It will be seen that two important principles are in conflict. The first is that a judgment clearly erroneous should not stand. The other is that at some time there must be an end to litigation and a final decision that parties can rely on. The reason for this latter principle is discussed in McGovern v. Kraus, 200 Wis. 64, 227 N.W. 300, 67 A.L.R. 1381. After a careful consideration of the matter we are of the opinion that in the long run better results will be obtained by upholding the rule, so long the law of Arizona, that, except on matters not expressly reserved or when the previous decision is ambiguous and uncertain, the court should continue to follow its many *337 decision applying the rule of law of the case as res judicata.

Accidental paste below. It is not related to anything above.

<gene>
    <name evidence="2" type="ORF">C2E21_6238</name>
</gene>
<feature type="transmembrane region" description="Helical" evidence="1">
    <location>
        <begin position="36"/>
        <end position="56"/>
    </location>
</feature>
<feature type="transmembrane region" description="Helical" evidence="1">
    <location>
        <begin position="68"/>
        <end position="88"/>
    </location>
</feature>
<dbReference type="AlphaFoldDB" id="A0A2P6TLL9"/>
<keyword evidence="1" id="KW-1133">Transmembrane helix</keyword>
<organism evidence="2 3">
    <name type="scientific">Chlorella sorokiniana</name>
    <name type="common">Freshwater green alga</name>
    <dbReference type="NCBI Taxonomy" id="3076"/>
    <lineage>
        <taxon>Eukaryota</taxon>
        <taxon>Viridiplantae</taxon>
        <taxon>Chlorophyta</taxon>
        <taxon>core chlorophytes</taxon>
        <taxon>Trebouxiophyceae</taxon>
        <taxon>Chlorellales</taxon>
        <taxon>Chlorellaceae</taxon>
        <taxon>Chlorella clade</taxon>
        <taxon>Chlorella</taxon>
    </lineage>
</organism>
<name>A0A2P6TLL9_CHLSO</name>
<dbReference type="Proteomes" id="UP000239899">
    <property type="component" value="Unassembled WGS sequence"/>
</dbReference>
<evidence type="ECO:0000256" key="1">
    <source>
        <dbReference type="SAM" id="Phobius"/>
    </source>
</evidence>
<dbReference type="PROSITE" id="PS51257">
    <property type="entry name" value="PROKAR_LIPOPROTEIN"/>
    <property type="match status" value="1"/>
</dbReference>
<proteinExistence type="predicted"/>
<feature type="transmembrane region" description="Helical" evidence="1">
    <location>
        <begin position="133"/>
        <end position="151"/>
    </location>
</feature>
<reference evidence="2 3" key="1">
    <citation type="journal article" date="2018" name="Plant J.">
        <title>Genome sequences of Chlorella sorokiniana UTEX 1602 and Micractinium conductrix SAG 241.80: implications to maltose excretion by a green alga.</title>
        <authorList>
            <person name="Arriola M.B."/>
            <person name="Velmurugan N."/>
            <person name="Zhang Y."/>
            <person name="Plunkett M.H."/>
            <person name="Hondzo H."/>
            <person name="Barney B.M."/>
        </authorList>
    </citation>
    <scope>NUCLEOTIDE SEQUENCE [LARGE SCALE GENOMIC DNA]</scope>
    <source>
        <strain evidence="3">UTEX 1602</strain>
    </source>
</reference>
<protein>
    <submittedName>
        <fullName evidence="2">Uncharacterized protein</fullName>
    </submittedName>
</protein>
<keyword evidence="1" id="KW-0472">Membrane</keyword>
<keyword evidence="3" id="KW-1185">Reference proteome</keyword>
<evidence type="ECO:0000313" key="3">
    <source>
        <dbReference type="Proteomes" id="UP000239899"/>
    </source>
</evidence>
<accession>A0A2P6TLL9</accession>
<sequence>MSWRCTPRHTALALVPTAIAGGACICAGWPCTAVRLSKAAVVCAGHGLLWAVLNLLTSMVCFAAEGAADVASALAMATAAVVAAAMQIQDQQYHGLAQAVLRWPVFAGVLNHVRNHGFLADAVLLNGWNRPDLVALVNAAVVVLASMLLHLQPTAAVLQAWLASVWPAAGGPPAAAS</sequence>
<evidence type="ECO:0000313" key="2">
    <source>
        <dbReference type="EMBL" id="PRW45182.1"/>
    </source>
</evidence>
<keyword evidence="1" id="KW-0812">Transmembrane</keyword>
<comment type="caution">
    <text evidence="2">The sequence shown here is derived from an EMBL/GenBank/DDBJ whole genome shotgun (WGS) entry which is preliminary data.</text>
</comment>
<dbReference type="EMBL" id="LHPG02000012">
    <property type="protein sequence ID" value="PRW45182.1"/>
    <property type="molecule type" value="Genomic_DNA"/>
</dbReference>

We are of the opinion that the first decision In re Monaghan's Estate, supra, is subject to both exceptions: first, as having at least one of the most important questions involved in the instant appeal expressly reserved in that case; and, second as being in many points ambiguous and uncertain. We therefore consider the legal points involved anew.

There were in substance three questions raised by the second appeal and determined by the court in its opinion. They concerned various items of expense which were approved by the trial court and the questions involved whether these items should be charged prorate against the separate interests of decedent and of the surviving spouse in the entire community estate, or whether they should be charged entirely against the interest of the deceased.